According to Box Office Mojo, movie ticket sales were at a 25-year low in 2017, and competition for audience attention is only intensifying. Netflix has a whole slate of summer films, from an Adam Sandler and Chris Rock comedy (“The Week Of,” which became available to stream on April 27) to the WWII-set adaptation of “The Guernsey Literary and Potato Peel Pie Society.”

This year, too, has shown a concentration of box office dollars on just a few films.“Black Panther,” Fritz noted, accounted for 23 percent of ticket sales in the first three months of the year.

That’s at least part of the reason why many studios are touting the diversity of their slates, beyond the spectacle of superheroes and blockbusters.

“Today, it’s even more important that there is a wide variety of films out there, films that are provocative, that are thrilling, that obviously are entertaining, and that you’re presenting them in new and exciting ways,” said Jim Orr, Universal Pictures’ president of domestic theatrical distribution. “We have a theater-going audience that is discerning, and I think we need to keep that in mind with everything we put forth.”

Universal has “Jurassic World” and “Mamma Mia!” sequels, sure, but it is also releasing Dwayne Johnson’s action-thriller “Skyscraper” (July 13). Its indie arm, Focus Features, has films like the dark dramedy starring Charlize Theron, “Tully” (which opened May 4), Spike Lee’s “BlacKkKlansman” (Aug. 10) and documentaries about Pope Francis (today) and Mr. Rogers (“Won’t You Be My Neighbor,” scheduled to open in Honolulu on June 22).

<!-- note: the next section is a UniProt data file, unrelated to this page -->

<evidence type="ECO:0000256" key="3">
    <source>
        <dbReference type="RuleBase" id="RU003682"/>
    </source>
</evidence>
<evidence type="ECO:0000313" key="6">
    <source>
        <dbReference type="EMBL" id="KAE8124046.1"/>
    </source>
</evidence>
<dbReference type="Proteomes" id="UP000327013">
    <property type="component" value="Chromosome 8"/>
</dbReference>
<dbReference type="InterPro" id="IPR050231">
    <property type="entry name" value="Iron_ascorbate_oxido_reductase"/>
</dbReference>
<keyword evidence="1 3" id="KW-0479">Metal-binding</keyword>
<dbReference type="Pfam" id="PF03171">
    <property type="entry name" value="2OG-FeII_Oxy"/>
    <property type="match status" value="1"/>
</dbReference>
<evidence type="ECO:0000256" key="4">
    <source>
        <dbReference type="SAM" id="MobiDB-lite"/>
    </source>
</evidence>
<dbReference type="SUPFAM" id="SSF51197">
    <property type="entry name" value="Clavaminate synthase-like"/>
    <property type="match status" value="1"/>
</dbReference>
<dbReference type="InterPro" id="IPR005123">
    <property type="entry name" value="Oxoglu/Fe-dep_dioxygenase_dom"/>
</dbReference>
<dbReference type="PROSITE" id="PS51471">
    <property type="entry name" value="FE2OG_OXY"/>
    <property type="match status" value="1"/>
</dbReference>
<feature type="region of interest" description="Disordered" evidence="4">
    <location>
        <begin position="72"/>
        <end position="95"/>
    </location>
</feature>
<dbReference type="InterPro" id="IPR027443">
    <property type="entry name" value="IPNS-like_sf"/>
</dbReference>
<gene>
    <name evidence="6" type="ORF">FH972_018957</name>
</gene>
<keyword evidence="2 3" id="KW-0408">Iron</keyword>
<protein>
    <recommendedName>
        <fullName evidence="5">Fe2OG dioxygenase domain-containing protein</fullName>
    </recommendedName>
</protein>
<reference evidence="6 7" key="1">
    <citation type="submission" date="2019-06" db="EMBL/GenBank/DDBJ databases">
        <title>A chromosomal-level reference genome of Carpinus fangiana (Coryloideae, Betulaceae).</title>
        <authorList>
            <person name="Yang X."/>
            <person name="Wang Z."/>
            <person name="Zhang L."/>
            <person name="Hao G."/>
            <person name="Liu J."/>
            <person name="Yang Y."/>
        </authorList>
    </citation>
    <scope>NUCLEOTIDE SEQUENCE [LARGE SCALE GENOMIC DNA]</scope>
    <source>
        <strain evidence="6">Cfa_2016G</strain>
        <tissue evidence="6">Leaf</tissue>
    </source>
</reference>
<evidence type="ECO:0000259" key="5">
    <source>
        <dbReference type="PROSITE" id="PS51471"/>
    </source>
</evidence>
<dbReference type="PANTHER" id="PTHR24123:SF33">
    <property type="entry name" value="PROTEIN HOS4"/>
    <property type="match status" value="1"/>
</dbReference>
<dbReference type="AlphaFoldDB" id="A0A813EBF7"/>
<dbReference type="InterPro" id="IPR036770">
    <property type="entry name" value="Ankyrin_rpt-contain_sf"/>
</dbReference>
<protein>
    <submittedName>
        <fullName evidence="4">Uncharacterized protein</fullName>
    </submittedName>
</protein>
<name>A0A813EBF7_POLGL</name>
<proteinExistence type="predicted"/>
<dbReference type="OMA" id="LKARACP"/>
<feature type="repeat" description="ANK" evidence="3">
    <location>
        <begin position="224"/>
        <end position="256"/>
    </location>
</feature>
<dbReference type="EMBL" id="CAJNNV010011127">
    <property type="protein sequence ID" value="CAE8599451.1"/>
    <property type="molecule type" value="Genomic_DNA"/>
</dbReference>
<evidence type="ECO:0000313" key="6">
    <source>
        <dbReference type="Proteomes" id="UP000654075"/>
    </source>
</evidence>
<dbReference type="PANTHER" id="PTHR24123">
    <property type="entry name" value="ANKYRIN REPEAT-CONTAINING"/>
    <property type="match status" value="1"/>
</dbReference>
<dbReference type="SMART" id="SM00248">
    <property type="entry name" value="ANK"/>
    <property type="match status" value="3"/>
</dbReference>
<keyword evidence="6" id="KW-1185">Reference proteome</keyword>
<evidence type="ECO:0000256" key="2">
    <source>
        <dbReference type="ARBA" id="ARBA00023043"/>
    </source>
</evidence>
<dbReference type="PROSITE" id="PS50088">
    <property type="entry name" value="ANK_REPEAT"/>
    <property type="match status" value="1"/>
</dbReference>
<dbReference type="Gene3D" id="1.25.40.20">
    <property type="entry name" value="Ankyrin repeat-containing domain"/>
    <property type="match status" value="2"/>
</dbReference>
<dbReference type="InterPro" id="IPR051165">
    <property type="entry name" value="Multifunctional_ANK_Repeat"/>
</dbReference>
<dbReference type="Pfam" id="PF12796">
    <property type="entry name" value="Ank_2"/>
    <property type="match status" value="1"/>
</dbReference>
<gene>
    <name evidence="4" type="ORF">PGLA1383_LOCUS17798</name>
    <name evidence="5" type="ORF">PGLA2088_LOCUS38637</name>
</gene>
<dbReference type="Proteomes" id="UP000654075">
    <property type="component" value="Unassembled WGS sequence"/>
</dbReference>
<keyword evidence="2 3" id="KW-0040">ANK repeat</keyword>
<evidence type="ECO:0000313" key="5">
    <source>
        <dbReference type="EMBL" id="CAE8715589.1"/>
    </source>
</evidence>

Warner Bros., home of Wonder Woman, Batman and the other DC Comics superheroes, doesn’t even have a major DC film on the slate this summer (aside from the animated “Teen Titans GO! to the Movies,” July 27). Instead, its slate boasts films like the star- (and female-) driven “Life of the Party,” starring Melissa McCarthy (which opened May 11) and “Ocean’s 8” (June 8) with Sandra Bullock, Cate Blanchett and Rihanna, comedies like “Tag” (June 15) with Jeremy Renner, Jon Hamm, Ed Helms, Jake Johnson and Hannibal Buress, and an adaptation of the popular book “Crazy Rich Asians” (Aug. 17).

“The business just gets spread out over 12 months,” said Warner Bros. domestic distribution president Jeff Goldstein. “It’s not about one particular season and for a studio, it’s about opportunistically dating your movies in a way to maximize your box office on any given film.”